Here's what AAs really think of CRNAs - page 21

And this comes from the PRESIDENT of the American Society of Anesthesiologist Assistants Again, assertions that AAs and CRNAs function at the same level -absolutely misleading. And, what's... Read More

  1. by   apaisRN
    Quote from Nitecap
    Isn't this thread like 4-5 months old. Please quit bumping this thread back up. The debate between the 4-5 original peeps is over, quit trying to start a fire on the forum with ancient threads. Visit the forum more often if you want in on these types of threads.
    The debate appears to be alive and well. Relax.
  2. by   SnowymtnRN
    Quote from Nitecap
    Isn't this thread like 4-5 months old. Please quit bumping this thread back up. The debate between the 4-5 original peeps is over, quit trying to start a fire on the forum with ancient threads. Visit the forum more often if you want in on these types of threads.
    sheesh. don't read it if it bugs you.
  3. by   SnowymtnRN
    Right On! lol
    Last edit by TraumaNurse on Nov 8, '04
  4. by   gregsto
    [QUOTE=Carolina SRNA]I
    Now the REAL TRUTH...it's not that AAs drive the market down in Atlanta...it's that the combination of the enormous amount of AAs there and also the CRNAs somewhat saturate the market in the metro area.

    There is NO saturation of the market in Atlanta. In fact, there is a SHORTAGE of CRNA's/AA's. Job placement is 100%. Many facilities are struggling to fill their schedules. The simple fact is, in the eyes of the MDA's, AA's are there to assist their practice. The see CRNA's no differently and they certainly aren't going to pay their "assistant" the wages of the CRNA. Having worked in Atlanta, I can see no other explanation. Job saturation simply does not exist.
  5. by   surgpa
    "I am licensed as a PA in the state of Georgia. I hold the same physical license as a surgical PA, cardiac PA and so forth. The difference is that I am delineated as a subclass of PA with a job description on file with the state licensing board. In that description are most of the duties commonly performed by anesthetists. Anything not covered in that description can be delegated to me by my sponsoring physician. In my practice, I do not perform regional blocks, but neither do our CRNAs. I do, however, know many AA's that routinely perform spinals and epidurals everyday. I am primarily a cardiac anesthetist. I place all of my own lines including PA catheters. I can perform femoral cannulation and IJ cannulation but am not permitted to perform a subclavian stick (neither are the CRNAs). Again we are totally interchangable."

    Question:

    Are you suggesting you are the same as a "surgical PA, cardiac PA" or even the primary care PA, who is a different animal altogether? Or, are you suggesting you are a "specialty PA" who is not certified under the NCCPA? I know that both coexist, but very few are both the NCCPA critter and an AA.

    Mike
  6. by   jwk
    Quote from surgpa
    "I am licensed as a PA in the state of Georgia. I hold the same physical license as a surgical PA, cardiac PA and so forth. The difference is that I am delineated as a subclass of PA with a job description on file with the state licensing board. In that description are most of the duties commonly performed by anesthetists. Anything not covered in that description can be delegated to me by my sponsoring physician. In my practice, I do not perform regional blocks, but neither do our CRNAs. I do, however, know many AA's that routinely perform spinals and epidurals everyday. I am primarily a cardiac anesthetist. I place all of my own lines including PA catheters. I can perform femoral cannulation and IJ cannulation but am not permitted to perform a subclavian stick (neither are the CRNAs). Again we are totally interchangable."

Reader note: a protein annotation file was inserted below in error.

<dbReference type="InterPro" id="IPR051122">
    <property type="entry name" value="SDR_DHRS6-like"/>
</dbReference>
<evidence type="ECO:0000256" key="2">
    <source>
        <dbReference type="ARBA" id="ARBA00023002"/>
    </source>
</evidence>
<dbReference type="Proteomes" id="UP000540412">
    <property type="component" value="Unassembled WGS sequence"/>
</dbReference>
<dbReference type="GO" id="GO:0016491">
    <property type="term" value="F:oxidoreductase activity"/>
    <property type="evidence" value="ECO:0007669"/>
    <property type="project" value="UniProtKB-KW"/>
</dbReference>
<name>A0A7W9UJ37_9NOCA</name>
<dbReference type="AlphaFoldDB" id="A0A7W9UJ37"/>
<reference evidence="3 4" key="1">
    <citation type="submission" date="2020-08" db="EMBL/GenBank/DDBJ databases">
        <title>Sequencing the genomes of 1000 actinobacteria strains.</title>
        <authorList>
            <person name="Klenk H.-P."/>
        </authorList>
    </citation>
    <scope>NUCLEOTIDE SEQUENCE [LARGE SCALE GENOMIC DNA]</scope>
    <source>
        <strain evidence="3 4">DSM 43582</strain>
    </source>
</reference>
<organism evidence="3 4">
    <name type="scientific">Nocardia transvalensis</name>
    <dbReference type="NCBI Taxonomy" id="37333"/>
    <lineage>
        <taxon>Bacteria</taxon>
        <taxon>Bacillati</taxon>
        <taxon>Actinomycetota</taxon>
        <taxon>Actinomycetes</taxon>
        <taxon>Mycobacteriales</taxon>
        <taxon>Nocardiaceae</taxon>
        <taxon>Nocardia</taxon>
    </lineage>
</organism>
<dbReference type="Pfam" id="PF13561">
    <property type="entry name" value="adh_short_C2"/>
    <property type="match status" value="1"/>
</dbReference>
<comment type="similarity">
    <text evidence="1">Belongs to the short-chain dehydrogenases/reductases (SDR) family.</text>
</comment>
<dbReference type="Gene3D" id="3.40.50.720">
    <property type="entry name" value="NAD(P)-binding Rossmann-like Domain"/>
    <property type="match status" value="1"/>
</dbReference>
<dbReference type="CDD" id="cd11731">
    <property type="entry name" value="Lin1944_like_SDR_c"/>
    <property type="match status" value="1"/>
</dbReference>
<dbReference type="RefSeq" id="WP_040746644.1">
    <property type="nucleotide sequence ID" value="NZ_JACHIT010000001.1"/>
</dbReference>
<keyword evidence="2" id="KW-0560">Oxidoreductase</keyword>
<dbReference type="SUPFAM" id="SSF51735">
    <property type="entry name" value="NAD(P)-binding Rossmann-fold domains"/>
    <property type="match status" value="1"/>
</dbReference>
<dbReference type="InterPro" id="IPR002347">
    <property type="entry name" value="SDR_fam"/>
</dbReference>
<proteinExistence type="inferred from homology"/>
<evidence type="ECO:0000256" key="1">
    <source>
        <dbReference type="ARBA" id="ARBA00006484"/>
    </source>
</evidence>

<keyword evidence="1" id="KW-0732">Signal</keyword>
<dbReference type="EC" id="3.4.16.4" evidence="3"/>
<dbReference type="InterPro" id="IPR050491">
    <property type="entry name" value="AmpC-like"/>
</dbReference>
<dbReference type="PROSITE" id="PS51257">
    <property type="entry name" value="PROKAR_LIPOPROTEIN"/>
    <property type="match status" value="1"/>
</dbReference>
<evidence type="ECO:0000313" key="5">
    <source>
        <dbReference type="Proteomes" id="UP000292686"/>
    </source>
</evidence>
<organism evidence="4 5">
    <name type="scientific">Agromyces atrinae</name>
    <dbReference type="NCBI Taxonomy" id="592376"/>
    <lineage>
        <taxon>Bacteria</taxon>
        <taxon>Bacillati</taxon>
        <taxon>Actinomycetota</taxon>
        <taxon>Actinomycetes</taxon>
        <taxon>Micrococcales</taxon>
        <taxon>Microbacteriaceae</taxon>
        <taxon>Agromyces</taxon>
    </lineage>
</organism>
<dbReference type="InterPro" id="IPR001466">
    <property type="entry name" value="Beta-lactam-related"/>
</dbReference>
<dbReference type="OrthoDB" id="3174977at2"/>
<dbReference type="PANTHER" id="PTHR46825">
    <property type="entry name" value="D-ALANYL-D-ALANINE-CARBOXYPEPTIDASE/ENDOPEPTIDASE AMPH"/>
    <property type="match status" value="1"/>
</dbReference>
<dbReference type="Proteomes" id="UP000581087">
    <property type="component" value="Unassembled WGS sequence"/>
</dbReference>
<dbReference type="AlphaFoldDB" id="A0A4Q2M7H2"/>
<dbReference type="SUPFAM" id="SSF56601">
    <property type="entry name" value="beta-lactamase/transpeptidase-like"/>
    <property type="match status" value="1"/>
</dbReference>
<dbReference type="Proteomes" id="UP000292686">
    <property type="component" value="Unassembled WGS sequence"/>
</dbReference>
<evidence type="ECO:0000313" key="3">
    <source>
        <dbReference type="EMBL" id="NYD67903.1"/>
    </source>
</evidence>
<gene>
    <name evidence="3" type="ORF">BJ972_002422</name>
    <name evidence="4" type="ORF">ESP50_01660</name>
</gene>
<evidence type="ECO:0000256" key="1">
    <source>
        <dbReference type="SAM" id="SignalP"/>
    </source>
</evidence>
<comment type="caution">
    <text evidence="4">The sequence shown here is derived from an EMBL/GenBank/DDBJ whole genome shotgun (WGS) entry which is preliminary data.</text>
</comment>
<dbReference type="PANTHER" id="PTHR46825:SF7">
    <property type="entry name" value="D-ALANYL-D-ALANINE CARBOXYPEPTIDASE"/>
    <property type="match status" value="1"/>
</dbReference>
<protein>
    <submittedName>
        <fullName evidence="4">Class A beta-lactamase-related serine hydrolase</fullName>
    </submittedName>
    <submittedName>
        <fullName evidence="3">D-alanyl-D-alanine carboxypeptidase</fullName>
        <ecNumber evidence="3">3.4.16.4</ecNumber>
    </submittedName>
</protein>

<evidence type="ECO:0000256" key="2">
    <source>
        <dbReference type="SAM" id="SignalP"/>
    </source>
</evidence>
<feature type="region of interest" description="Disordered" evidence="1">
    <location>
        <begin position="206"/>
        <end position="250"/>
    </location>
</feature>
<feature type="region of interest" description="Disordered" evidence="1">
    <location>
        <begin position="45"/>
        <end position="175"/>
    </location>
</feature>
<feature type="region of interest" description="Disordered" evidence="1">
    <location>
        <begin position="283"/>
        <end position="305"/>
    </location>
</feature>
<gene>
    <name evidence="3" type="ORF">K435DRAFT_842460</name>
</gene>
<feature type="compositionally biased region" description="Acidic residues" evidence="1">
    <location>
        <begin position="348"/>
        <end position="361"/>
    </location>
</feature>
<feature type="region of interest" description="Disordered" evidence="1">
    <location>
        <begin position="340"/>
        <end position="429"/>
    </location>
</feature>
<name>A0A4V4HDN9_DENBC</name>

Question:

    Are you suggesting you are the same as a "surgical PA, cardiac PA" or even the primary care PA, who is a different animal altogether? Or, are you suggesting you are a "specialty PA" who is not certified under the NCCPA? I know that both coexist, but very few are both the NCCPA critter and an AA.

    Mike
    Read his quote again. IN GEORGIA, AA's are licensed as PA's. That's the way it was first set up 35 years ago and remains so to this day. Every PA licensed in Georgia has a specific job description on file with the state. Included in every AA's job description (and state law) is the requirement that an AA can only work with an anesthesiologist licensed in the state of Georgia.

    AA's ARE NOT the same as a surgical PA, cardiac PA, etc. We don't profess to be. We aren't suggesting that we are. Are you trying to confuse the issue, because we certainly aren't.

    The reason AA's are licensed as PA's in Georgia is that the original PA concept envisioned almost 40 years ago had a provision for both general (Type A) PA's and specialty (Type B) PA's. AA's would obviously fall into the latter category, and were thus licensed as PA's in Georgia, with specific language in their job descriptions limiting them to the practice of anesthesiology. Newer states coming online with AA's (Missouri, Vermont, South Carolina, Florida, etc.) all license us specifically as AA's, not PA's.

    There are a handful of dual certification PA / AA's, holding certification both from the NCCPA and the NCCAA. Those folks can work in any state performing anesthesia unless there is specific language in that state's PA law that prohibits it. There have been several PA/AA's working in Florida for years.
  7. by   Laughing Gas
    Alittle late to the party here. I will admit that I did not read all 27 pages of debate, so if I missed this please excuse me.